Suppliers who had been contracted to supply foodstuffs had failed to do so and no timely action had been taken to redress the situation to ensure continuity of supply of the food items, the report noted.
In one case, the report highlighted that the supplier was to manufacture and supply 1 136 metric tonnes of Malutu for a 4-months period from March 2019 to June 2019, but had been unable to honour the obligation. The situation was relieved by inter-depot transfers, at additional cost in transportation and subsistence expenses.
In another case, the contract was for the supply of Sunflower Oil to Mabutsane, where the supplier had also failed to deliver. Examination of the Molepolole depot Food Issues Register had indicated a number of instances where food items consigned to the various feeding centres had been returned for a variety of reasons, including food item available; no storage space; and in other cases the whole consignments were returned, and reasons not stated.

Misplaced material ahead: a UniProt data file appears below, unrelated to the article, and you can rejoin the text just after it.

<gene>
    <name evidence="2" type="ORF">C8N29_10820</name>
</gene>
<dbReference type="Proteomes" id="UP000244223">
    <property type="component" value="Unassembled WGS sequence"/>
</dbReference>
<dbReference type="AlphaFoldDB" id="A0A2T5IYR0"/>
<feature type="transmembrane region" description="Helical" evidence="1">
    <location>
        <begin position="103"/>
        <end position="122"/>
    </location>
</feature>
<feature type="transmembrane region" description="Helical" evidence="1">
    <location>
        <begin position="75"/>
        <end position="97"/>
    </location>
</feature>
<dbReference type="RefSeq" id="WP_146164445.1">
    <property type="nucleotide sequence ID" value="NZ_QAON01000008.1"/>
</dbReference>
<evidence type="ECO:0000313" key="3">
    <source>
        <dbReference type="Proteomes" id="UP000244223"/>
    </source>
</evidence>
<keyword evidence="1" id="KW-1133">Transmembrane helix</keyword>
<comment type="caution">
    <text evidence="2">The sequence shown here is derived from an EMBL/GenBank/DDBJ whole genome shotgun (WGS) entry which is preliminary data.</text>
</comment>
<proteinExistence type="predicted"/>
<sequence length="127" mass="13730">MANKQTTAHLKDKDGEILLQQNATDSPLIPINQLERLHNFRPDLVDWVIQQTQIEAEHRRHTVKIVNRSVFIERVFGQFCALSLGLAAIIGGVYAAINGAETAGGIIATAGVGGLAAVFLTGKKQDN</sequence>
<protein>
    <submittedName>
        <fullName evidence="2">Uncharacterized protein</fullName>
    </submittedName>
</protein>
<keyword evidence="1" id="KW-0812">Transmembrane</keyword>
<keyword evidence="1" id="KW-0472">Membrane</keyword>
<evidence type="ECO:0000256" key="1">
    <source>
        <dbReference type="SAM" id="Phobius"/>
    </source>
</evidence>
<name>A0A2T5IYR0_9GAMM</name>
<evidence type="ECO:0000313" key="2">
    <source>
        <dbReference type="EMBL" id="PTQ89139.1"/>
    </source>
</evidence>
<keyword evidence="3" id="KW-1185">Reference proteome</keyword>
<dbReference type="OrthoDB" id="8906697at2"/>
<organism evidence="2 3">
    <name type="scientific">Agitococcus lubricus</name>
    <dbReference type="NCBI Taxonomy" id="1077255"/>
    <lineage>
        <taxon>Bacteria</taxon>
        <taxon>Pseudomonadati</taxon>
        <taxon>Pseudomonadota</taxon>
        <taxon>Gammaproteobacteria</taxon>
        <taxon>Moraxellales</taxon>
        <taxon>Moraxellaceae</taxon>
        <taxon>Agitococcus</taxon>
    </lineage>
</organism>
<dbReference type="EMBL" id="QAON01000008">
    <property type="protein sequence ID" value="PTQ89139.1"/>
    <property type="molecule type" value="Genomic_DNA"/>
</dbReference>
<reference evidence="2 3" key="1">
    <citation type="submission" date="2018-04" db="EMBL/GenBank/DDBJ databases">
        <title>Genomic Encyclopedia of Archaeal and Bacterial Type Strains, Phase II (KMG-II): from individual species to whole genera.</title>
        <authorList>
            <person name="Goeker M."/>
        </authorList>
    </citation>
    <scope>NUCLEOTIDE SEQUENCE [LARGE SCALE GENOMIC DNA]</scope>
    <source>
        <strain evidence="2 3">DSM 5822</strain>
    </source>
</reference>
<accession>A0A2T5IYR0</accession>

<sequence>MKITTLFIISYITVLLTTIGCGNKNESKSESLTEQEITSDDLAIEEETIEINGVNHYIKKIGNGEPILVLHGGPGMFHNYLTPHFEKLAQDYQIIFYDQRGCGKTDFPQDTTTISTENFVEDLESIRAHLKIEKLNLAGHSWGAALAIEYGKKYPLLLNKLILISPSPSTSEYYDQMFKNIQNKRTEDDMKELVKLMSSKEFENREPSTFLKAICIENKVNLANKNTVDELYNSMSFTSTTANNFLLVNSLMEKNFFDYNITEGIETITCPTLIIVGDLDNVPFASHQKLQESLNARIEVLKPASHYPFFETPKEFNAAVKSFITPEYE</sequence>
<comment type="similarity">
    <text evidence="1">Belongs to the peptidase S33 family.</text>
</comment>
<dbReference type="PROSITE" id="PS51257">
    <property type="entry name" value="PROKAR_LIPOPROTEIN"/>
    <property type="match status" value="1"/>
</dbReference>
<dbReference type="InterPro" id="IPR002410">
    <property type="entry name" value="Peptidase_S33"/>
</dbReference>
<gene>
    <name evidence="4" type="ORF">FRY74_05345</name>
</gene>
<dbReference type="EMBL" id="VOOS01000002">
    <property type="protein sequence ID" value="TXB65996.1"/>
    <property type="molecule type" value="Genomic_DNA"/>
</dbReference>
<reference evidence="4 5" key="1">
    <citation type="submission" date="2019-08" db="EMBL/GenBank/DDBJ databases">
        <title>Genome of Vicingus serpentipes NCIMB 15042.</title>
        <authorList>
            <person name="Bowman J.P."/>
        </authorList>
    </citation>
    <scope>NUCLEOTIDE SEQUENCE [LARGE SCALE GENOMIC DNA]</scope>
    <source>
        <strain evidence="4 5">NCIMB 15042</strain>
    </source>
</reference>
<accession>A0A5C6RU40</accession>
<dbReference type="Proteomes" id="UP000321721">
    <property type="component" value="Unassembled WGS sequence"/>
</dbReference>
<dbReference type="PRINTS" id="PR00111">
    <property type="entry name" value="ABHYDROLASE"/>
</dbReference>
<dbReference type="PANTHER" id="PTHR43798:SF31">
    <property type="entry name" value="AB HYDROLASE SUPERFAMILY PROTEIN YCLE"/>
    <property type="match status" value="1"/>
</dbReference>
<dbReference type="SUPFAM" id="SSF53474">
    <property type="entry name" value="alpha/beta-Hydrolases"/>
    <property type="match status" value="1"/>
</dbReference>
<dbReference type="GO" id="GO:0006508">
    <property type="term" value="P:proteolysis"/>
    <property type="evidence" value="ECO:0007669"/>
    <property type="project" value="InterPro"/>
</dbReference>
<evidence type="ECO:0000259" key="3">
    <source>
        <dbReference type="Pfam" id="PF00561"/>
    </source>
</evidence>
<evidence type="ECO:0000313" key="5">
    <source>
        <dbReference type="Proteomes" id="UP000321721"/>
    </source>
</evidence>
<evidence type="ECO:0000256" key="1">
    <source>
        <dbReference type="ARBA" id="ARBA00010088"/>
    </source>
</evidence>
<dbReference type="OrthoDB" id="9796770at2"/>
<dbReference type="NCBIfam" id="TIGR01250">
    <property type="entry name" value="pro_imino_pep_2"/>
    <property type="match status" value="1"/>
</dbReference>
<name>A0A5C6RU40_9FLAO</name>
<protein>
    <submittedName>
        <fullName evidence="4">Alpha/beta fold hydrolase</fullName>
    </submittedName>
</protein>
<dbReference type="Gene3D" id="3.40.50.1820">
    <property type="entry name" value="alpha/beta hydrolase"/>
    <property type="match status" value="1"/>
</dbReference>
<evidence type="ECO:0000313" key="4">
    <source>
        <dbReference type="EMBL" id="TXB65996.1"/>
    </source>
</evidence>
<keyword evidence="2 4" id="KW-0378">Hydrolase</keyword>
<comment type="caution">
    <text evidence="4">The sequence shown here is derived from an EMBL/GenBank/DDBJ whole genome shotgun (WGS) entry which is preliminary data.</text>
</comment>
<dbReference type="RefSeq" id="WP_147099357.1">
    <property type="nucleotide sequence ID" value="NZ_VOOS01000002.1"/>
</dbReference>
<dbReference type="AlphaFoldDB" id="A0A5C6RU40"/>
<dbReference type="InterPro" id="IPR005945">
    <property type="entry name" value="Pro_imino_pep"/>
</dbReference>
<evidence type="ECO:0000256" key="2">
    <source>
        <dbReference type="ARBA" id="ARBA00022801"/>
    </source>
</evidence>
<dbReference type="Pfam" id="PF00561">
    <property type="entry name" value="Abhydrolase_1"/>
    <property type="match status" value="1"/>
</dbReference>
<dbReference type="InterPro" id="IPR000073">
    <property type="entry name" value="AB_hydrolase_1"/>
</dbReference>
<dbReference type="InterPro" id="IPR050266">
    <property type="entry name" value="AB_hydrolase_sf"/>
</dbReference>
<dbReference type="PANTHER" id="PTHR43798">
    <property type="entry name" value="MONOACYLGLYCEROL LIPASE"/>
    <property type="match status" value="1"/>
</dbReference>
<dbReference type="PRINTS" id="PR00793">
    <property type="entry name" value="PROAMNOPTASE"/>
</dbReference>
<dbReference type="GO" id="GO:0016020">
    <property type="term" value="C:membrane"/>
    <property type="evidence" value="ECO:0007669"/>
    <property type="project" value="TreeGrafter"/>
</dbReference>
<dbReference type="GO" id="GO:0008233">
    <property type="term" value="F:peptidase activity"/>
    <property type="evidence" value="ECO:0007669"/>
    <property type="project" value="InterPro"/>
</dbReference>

This is an indication of lack of proper management and monitoring of the affairs of the depot, which could result in losses from frequent movements of the food items concerned.The maintenance of accounting records in the region, typically in Letlhakeng, Tsabong, and Mabutsane was less than satisfactory, according to Auditor General’s report.
In these depots a number of instances had been noted where receipts and issues had not been recorded over long periods, resulting in incorrect balances reflected in the accounting records. This is a serious weakness which could lead to or result in losses without trace or detection, and is a contravention of Supplies Regulations and Procedures, Letebele said.
Similarly, consignments of a total of 892 bags of Malutu and 3 bags of beans from Tsabong depot to different feeding centres had not been received in those centres, and are considered lost. These are also not reflected in the Statement of Losses in the Annual Statements of Accounts for the same periods.